September Song September 29, 2008


9-29-08 Instead of falling leaves drifting past my window, today the sun is out and only a few clouds are scudding across the Sibillini Mountains. This is a direct contrast to the rain, cold, and general yuck of the last five days. This seems to be the norm for Italy and most of Europe at this time of year–at some point after the autumnal equinox, a storm blows in, drains most of the summer heat out of the ground and then leaves nice weather and pleasant days in its wake until late October. I can only hope that this respite from rain holds since I take off for Ireland for a week on Wednesday and it would be nice to get a few sunny pictures for the web page to advertise the Ireland Tour (June 29 – July 12, $3600 in double room). I am not going to “rain-sodden, priest-ridden Limerick” that Frank McCourt describes in his memoir, Angela’s Ashes, but rain in Ireland is hardly exclusive to Limerick.

It has been nice having this brief time at home between trips. Giuseppe, one of the locals who is one month older than I am, keeps trying to talk me into coming on trips he organizes for the “Sarnano Class of 1938,” our shared birth year. My language skills are not sufficient to convince him that I travel for a living, and that I enjoy being at home now and then. Maybe I will join them at some point, if he ever organizes a trip to somewhere I haven’t already taken a group.

One sad observation–I am starting to see chubby Italian kids. It is easy for me to understand why, since I probably watch way too much TV and the ads for prepared foods are incessant. Luckily, McDonald’s is the only fast food restaurant that advertises, so there is not the steady drumbeat for Appleby’s, Burger King, KFC, Whataburger and the like. I remember taking my son David down to the local McDonald’s when he was a preschooler. He would sit there munching away on his Happy Meal and you could see him playing the tape in his head of the happy kids he had seen on TV. Mercifully, this phase was short-lived and he is now a slender 33-year old.

The all-too-familiar flat, nasal, amplified voice of the local priest just interrupted me as yet another local takes that final ride to the outskirts of town. I am afraid that my neighbor with Down’s syndrome will soon be accorded that same ritual. When I moved here four years ago, he had the appearance of a young man in his early twenties. When I saw him yesterday, he looked to be in his sixties. Nell, his mother, takes him everywhere and the locals include him in their conversations. I have seen him participating in the various processions, sometimes leading with a cross or carrying one of the smaller icons. He hasn’t quite figured out where I fit into the grand scheme of things, but that’s okay–there are times when I haven’t quite sorted that out either. Given the diminished life expectancy of people with Down’s syndrome, I’m afraid that Nell will soon lose her companion.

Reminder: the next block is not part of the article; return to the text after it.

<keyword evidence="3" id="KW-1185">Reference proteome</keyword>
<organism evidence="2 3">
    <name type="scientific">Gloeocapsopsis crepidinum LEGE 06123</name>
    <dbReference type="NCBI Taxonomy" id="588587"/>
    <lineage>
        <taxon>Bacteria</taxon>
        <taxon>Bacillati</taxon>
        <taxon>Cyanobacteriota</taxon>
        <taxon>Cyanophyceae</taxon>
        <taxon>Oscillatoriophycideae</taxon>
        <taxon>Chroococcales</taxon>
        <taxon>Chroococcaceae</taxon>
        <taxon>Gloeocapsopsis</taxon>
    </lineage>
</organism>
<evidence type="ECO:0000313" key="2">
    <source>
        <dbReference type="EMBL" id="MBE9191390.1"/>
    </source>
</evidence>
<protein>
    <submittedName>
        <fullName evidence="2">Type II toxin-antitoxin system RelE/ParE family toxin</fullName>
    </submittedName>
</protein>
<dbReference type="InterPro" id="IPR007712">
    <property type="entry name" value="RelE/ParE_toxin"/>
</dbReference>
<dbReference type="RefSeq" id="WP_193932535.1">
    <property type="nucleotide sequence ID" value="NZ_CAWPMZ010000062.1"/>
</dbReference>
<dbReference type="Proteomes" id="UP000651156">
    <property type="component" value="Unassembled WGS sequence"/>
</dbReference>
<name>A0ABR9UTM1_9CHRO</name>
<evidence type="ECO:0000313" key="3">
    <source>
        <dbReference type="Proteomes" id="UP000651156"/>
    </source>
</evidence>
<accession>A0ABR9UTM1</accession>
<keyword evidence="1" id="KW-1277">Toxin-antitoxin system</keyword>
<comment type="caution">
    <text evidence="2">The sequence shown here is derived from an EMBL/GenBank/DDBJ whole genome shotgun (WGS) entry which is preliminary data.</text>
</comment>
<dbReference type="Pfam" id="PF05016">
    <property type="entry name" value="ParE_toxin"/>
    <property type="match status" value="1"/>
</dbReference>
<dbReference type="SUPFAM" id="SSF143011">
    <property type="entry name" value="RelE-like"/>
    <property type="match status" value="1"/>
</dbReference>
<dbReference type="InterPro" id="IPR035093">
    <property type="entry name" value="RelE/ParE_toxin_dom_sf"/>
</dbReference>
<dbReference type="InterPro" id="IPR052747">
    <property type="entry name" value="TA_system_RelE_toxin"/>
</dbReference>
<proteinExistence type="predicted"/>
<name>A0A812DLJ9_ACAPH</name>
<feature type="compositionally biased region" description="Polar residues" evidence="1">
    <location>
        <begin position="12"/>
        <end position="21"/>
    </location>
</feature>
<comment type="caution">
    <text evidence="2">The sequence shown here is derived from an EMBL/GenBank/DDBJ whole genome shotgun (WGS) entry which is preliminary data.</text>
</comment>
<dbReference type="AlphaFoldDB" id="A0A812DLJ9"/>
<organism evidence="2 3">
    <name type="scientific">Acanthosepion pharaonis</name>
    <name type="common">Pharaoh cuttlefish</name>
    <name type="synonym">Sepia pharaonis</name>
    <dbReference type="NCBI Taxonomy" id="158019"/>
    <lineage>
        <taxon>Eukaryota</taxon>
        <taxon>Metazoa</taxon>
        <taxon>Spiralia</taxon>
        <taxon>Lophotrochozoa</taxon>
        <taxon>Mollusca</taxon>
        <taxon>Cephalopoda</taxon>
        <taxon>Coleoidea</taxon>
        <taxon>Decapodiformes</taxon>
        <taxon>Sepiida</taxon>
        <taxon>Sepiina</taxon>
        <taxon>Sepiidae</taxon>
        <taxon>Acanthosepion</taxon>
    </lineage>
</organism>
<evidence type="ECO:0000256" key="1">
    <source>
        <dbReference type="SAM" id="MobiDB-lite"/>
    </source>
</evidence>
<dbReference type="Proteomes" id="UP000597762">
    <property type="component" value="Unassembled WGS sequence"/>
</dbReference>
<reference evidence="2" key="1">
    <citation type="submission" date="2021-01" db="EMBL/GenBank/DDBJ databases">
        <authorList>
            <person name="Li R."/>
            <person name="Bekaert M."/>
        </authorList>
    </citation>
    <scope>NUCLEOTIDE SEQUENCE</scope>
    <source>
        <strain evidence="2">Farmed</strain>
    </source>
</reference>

On a happier note, the last time I filled up my car, it “only” cost me the equivalent of $7.48 a gallon, rather than the $9.11 it set me back when I filled up in June. The dollar has strengthened considerably since July, which contributed to the lower price of crude oil which translates to lower prices at the pump. Now, if the whole financial system doesn’t collapse.

I am frequently asked what Europeans think of Americans. My sampling is rather small since my language skills barely permit a cursory discussion of the weather so I am limited to English speakers. Generally, they are positive about the American people, though they are even more dismissive of Bush than we are. They are hopeful that Obama wins the presidency, but sadly, to a person, they are convinced that Americans will not elect a black man as president. I hope they are wrong. And in case they are right, some of you might be interested in checking out the newly refurbished Hotel Terme here in Sarnano. They have quite reasonable rates and a choice of three apartments to stay in while you look for somewhere to live. (back)